Explaining Policy Differences Using Political Culture
Political scientist Daniel Elazar identified political
culture as one reason that different states enact different policies to
deal with similar problems. In fact, he identifies three political
subcultures which combine to form the American political culture which
he differentiates from the German political culture, the French political
culture, or the Mexican political culture. These political subcultures
The individualistic subculture relies on the marketplace.
Government's role is limited, primarily to keep the marketplace functioning.
Politicians' motives for running for office are based on material self-interests
and to advance themselves professionally.
Bureaucracy is viewed negatively because it hinders patronage.
Corruption is tolerated because politics IS dirty.
Political competition is partisan.
Elections are oriented toward gaining office and do not deal with issues.
View originated in Middle Atlantic states, settled by German and English
Migrated to lower Midwest, Missouri, and western states.
"Government should never get in the way!"
Opposite of individualistic.
Emphasizes the commonwealth.
Government advances the public interest and is a positive force in the
lives of citizens.
Politics revolves around issues.
Politicians run for office to advance issues.
Corruption is not tolerated because government service is seen as public
Bureaucracy is viewed favorably as a way to achieve the public good.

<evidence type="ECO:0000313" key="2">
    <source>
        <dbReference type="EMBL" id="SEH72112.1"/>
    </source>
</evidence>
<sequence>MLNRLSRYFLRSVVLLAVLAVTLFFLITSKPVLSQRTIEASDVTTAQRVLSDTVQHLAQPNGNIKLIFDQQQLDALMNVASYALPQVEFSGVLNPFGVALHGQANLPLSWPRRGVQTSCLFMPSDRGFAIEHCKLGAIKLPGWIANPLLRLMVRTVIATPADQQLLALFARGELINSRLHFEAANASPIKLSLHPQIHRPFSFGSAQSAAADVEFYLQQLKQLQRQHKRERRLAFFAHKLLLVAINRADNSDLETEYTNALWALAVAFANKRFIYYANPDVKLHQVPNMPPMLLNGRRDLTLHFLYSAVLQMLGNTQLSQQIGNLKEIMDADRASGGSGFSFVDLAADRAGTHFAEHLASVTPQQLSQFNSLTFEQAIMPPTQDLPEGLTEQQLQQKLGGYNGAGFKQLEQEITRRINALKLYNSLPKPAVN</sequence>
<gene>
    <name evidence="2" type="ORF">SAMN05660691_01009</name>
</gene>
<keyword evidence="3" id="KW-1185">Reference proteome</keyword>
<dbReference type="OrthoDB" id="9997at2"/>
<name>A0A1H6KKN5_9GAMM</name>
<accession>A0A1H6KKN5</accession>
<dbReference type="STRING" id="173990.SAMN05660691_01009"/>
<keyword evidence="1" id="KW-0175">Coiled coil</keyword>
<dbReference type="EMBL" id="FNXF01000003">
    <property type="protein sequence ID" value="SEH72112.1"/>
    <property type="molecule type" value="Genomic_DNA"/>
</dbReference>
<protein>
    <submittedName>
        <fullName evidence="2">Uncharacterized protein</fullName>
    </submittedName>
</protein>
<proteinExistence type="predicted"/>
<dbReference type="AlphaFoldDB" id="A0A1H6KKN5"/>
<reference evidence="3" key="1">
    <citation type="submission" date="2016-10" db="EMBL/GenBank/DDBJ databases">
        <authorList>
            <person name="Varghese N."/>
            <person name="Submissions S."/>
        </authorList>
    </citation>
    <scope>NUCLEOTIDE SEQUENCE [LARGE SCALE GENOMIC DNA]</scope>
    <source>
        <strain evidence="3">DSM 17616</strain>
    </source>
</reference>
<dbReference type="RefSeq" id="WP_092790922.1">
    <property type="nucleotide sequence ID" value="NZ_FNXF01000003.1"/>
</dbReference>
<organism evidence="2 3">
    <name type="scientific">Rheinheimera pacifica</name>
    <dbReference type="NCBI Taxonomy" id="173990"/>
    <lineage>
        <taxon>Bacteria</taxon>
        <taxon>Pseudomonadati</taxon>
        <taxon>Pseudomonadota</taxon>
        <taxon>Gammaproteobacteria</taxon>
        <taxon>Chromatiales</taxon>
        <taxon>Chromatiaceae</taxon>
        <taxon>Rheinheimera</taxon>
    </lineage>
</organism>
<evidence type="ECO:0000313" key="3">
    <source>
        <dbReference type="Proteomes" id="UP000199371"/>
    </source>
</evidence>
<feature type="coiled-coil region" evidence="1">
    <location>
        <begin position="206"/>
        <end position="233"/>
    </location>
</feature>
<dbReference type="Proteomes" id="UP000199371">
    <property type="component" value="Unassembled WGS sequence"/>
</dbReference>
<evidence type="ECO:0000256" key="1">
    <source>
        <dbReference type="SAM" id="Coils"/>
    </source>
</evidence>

It is a citizen's duty to participate in politics.
View was brought to the United States by the Puritans who settled in New
Transported across the upper Great Lakes into the Midwest to the Northwest.
Values reinforced by waves of Scandinavian and northern European groups.
Middle ground between individualistic and moralistic.
Ambivalent attitude toward the marketplace and the common good.
Government is maintain the existing social and economic hierarchy.
Politicians come from society's elite.
Politicians have a family obligation to govern.
Ordinary citizens are not expected to participate in politics or even to
Politics is competition between rival factions within the elite rather
than between class-based parties.
Bureaucracy is viewed with suspicion because it interferes with personal
View was brought to the United States by people who settled the southern
Built a plantation-centered agricultural system.
Descendants moved westward through the southern and southwestern states.
According to Elazar, Texas's political culture is
a combination of traditionalistic and individualistic elements. The
traditionalistic aspects of state politics are exemplified by the long
history of one-party dominance in state politics, the low level of voter
turnout, and social and economic conservatism. The individualistic
nature of state politics can be seen in the support for private business,
opposition to big government, and faith in individual initiative.
Is Change Possible?
These subcultures were derived from analyzing settlement
and migration patterns that were largely completed by the early 20th Century.
Is it possible for migrations that occurred after the 1950s to have affected
the political subculture of the states? For example, what has been
the impact of large numbers of northern retirees moving to a traditionalistic
state like Florida? Has the influx of northerners affected Texas
politics or do the new immigrants adapt to the old political subculture?
We could better understand the impact of population growth on political
culture by studying the politics of a area like Amarillo or specifically
This discussion is drawn from the following sources:
Gray, Virginia. 1999. "The Socioeconomic and Political
Context of States." In Politics in the American States: A Comparative
Analysis, 7th ed., Virginia Gray, Russell L. Hanson, and Herbert Jacob,
eds. Washington, DC: CQ Press.
Tannahill, Neal. 2000. Texas Government: Policy
and Politics, 6th ed. New York: Longman.
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